View Full Version : Anba Ikeda 5x7 lensboard

Jeffrey Vaughn
26-Apr-2005, 18:10
I recently purchased a 5x7 Anba Ikeda. My retirement present to myself. We plan to travel for a year or so, and I plan to make 5x7 contacts on Azo, and on the road and to see where that takes me. Anyways, the Ikeda lacks a lens board. Could someone please give me a heads up as to lens board options? I could not find it on this site, but I read somewhere that the Ikeda took a Technika board. However, these appear to be overpriced? Are there alternatives? I thought of having a shop cut one from aluminum...would this work? Thanks.

Herbert A Terbrack
26-Apr-2005, 18:50
If the Anba 5x7 takes Technika boards check out Badger Grapics. They sell a Technika compatible board for 30.00. http://www.badgergraphic.com/search_results2.asp
This might still be cheaper in the long run than having one cut out of aluminum.
Good Luck.

Gem Singer
26-Apr-2005, 20:55
Hi Jeffrey,

Take a look at the K.E.H. website (www.keh.com). They have several previously owned Linhof Tech style boards that are made by Linhof, Nikon and Toyo, etc. The ones that have no manufacturer's name on them are called "miscellaneous". All of them should fit your camera. You need to stipulate the size of the hole you will need to fit your shutter, when ordering. K.E.H.'s prices are reasonable and their service is good.

Jeffrey Vaughn
26-Apr-2005, 22:18
Thank you H A and Eugene, for your quick responses. I will check out both shops, but a follow up. ...so a given lens board fits all sizes of view cameras, ie the same Technika board fits 4x5, 5x7, and 8x10?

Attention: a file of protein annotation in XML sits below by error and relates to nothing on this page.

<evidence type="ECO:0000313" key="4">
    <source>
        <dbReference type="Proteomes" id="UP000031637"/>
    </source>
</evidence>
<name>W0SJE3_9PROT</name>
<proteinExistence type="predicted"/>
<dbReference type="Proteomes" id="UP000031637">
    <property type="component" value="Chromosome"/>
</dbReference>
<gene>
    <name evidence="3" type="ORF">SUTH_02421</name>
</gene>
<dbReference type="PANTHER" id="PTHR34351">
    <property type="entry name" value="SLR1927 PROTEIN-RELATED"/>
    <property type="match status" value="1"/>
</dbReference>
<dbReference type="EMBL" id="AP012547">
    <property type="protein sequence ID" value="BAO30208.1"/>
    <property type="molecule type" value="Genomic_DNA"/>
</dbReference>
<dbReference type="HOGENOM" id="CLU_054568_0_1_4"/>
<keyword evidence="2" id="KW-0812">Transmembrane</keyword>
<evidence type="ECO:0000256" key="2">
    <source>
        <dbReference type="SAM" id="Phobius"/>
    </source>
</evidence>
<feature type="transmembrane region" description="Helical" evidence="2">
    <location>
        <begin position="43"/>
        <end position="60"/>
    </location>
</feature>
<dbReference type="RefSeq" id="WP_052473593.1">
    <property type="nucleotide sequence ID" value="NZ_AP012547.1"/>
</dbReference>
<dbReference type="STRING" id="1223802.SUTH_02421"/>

27-Apr-2005, 05:30
It does take a standard Technika board. You should be able to find a name brand board for under $30. Wista boards are nice. All cameras take whatever boards they are designed to use. I do know yours takes the standard Technika. If you like longer lenses talk to Midwest about an extension board. I use one on my 5x7 Ikeda for a 355 lens. The short bellows is one big problem with the camera. And not the sturdiest camera. But very light for a 5x7. Really it's main advantage. Just curious where did you find one used? I haven't seen many for sale.

Gem Singer
27-Apr-2005, 09:01

The answer to your follow up question is "Yes", providing you have the proper lensboard adapter. All ten of my lenses are mounted on Linhof tech- type lensboards. That gives me the capability of using them on my 4X5, 5X7, or 8X10 cameras, because all three cameras either take, or have been adapted to take, the Linhof Tech- type lensboards..

Jeffrey Vaughn
27-Apr-2005, 22:27
Thanks, Eugene and Chuck. The adapter idea makes sense, but my 4x5 is a Toho...and I only have two lenses, the Fuji 125 5.6, and the 240, f9. However, I will check out extension boards. I read Kerry Thalman's web site report on an extension tube he had made...and had that in the back of my mind, but was confused about the basic lens board the Anba takes. To answer your question Chuck, I had been doing random searches using Google every few days...and turned up a used Ikeda at McRill's cameras: http://www.cameraguy.com/ I paid $550. I think it was a fair deal for us both. I am surprised by its relative rigidity, considering its weight. Ikeda got it right. I have it on a Velbon 253 ball head and it easily locks solid, although I plan on using a light pan head. He rated it as 9.5, and said it was like new. I'd call it a 9, at the worst. Very few and minor blemishes. So I think he is a fair guy and I would recommend him. He threw in a lens board and a decent film holder. ...I guess I'm like Columbo with more questions...but I am thinking the ground glass may not be original. I believe the 4x5 Ikeda's glass was ruled and included a fresnel? This one has neither. However, playing with the f9...seems to just barely fit the Board...inside my house, the image is bright enough.

Mark Erickson
28-Apr-2005, 12:32
My 4x5 Ikeda Anba (purchased via eBay) came to me in almost-new condition. The ground glass is not ruled and does not include a fresnel lens. It could be a replacement, but I would guess that maybe nicer ground glass was offered as an option or was included in more recently-manufactured cameras.